The natural order is coming apart

We sit together, drink coffee and order avocado toast. We stroll into the day and forget about the day. One thing we are becoming more and more aware of, but we are also trying more and more to suppress, is that the natural order is coming apart at the seams. Plagues, floods, droughts, political unrest, riots and economic crises follow one after the other before society has recovered from the last one. The façade of our normality is cracking. Societies have been confronted with such circumstances throughout history, just as we are today.

We like to sit down for brunch and pretend that we are responding more rationally and effectively than our nonscientific forefathers; instead, we reenact ancient social dramas and superstitions under the guise of modern mythology. No surprise, given that the most serious crisis we face is by no means new.

Technically, none of the problems confronting humanity today are difficult to solve. In fact, in most cases, implementation is quite simple. Regenerative farming methods have the potential to heal soil and water, sequester carbon, increase biodiversity, and increase yields, thereby quickly resolving a variety of ecological and humanitarian crises. A temporary moratorium on fishing in half of the world's oceans would also allow them to recover. A stronger immune system could reduce chronic disease mortality while also reducing covid, allergies, and addictions. Poverty could be easily eliminated by new economic regulations. All of these simple solutions, however, have one thing in common: they rely on widespread popular support. A society that is united and cohesive about its goals can accomplish almost anything. Much more threatening than ecological collapse, more serious than economic collapse, more severe than pandemic is the real, overarching crisis of our time: the polarisation and fragmentation of our society. With cohesion, everything is possible. Without it, nothing is possible. But how can this be prevented? Our society is becoming even more polarised at the moment. Our opinions are tending more and more towards the extreme: Covid, vaccinations and climate change in constant discussion about what is the right way.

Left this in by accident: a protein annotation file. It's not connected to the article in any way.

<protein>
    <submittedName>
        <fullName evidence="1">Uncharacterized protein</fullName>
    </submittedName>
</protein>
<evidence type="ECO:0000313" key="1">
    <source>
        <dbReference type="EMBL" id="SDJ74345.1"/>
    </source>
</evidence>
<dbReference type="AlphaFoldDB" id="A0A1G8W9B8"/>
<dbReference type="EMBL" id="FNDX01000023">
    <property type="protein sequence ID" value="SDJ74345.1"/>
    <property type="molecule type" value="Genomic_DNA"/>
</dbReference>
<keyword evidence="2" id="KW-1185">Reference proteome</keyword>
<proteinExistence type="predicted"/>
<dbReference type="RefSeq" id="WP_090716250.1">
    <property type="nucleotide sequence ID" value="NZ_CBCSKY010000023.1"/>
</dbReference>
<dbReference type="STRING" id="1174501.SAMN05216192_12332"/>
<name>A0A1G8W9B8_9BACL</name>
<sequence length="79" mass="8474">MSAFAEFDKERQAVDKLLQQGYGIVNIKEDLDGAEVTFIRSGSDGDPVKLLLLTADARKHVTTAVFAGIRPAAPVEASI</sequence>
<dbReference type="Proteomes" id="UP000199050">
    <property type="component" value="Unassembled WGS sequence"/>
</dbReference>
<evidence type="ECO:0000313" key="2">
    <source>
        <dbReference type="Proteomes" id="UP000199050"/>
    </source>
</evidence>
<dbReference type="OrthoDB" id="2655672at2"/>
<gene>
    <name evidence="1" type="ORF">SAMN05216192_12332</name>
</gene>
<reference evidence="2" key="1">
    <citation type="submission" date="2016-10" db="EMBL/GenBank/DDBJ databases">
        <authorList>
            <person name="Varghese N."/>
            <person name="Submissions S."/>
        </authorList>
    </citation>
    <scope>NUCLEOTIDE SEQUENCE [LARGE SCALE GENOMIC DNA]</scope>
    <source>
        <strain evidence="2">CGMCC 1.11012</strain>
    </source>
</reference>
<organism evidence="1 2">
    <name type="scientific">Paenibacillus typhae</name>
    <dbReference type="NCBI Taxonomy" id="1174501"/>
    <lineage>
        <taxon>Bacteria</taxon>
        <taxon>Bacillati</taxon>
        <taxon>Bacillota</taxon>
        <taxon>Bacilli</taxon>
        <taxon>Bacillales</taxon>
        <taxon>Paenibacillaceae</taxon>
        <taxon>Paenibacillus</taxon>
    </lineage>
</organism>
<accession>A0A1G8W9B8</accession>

Let’s start with the connection to us - the mind, us - the tribe and us - the nature.

We are graving for nature

It is all very well thinking about how more connection with the natural world would make people happier and healthier. But there is a problem. How can forest medicine be prescribed when forests are threatened and diminishing across the world? How can people spend time in green spaces when the numbers of parks are declining? How do you have a relationship with somebody who is terminally ill?

First, we are becoming disconnected from the natural world in Western and industrial societies around the world, despite how much we rely on it.

Second, and obviously related to this, the natural world is rapidly vanishing; our time on this planet has been marked by the violent destruction of natural habitats and the extinction of species. Add to that the unpredictable and frightening reality of climate change, which is already causing the extinction of species, including our own, and our relationship with nature, even if it could be restored, is no longer as simple as a calming, serene, Thoreauesque walk in the wilderness. Wilderness hardly exists any more. What impact does the loss of biodiversity have on our minds, our inner selves and the collective psyche? Are we as a collective being damaged by biological extinction? If the landscape of the earth is changing, how does that affect the landscape of our minds? Did the death of Lu, a Richard of the Western Black Rhino and the last member of the species Diceros bicornis ssp. longipes, on 1 January 2011 have any emotional impact beyond the scientists who studied him? How can we mourn for the Earth?

One of the consequences of our disconnection from the natural world is that, depending on where we live, many of us rarely witness the depletion of the natural world and biodiversity loss at first hand. But this is changing, as more and more of our natural areas are depleted, often right outside our windows.

I'm a bit more melodramatic than usual today. Originally I wanted to write another article about degrowth. But the deeper I delve into the topic after COP26, the more gloomy I see current climate policy. We need to do more here and so I came back to the community and hope you had a good weekend. I look forward to hearing from you. What do you think about it?